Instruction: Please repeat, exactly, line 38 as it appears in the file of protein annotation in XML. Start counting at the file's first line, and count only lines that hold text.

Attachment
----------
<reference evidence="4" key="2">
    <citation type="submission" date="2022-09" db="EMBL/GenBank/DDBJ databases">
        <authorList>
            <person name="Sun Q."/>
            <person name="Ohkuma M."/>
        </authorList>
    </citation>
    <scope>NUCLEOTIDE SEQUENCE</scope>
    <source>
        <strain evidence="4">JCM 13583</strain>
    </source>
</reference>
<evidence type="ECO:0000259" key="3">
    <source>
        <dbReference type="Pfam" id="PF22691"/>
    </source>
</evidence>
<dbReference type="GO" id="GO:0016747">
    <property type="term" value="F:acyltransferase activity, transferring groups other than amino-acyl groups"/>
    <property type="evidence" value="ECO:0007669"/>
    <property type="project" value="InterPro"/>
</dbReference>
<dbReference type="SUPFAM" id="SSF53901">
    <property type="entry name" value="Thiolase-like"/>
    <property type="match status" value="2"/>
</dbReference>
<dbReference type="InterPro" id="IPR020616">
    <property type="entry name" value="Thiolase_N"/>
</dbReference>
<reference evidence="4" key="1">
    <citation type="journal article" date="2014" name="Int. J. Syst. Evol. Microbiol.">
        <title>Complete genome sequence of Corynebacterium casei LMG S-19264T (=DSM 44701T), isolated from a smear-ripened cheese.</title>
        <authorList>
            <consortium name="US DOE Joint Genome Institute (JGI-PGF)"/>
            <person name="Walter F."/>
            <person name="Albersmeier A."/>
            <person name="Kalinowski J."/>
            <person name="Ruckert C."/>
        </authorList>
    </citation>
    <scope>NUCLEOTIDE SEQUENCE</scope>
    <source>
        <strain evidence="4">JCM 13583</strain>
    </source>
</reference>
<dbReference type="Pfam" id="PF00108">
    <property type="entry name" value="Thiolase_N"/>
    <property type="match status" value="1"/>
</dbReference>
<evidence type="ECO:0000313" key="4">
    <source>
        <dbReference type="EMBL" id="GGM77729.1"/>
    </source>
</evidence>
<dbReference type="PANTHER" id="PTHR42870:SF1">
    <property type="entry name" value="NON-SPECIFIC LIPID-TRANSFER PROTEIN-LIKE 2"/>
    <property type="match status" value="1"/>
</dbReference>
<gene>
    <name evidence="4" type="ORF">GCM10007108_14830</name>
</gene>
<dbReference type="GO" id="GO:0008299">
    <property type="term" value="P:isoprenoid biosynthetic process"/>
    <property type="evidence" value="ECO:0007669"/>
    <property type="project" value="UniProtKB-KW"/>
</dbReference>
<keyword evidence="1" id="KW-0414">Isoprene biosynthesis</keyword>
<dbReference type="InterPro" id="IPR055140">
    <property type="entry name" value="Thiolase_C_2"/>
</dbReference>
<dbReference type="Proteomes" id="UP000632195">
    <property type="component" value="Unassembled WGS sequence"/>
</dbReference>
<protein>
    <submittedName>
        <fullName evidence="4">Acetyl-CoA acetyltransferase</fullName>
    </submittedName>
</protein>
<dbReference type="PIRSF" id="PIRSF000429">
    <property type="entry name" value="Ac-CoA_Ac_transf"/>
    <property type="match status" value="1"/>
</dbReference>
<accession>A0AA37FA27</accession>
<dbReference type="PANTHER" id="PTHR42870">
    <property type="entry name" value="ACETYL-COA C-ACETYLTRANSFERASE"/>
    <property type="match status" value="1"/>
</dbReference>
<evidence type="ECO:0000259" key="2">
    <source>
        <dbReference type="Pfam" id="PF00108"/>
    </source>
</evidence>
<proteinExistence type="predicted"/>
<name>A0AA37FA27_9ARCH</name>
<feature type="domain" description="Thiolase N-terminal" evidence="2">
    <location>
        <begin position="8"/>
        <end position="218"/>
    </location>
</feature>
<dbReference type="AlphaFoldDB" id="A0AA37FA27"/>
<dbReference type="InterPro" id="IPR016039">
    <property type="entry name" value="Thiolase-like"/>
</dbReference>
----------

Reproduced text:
            <person name="Ruckert C."/>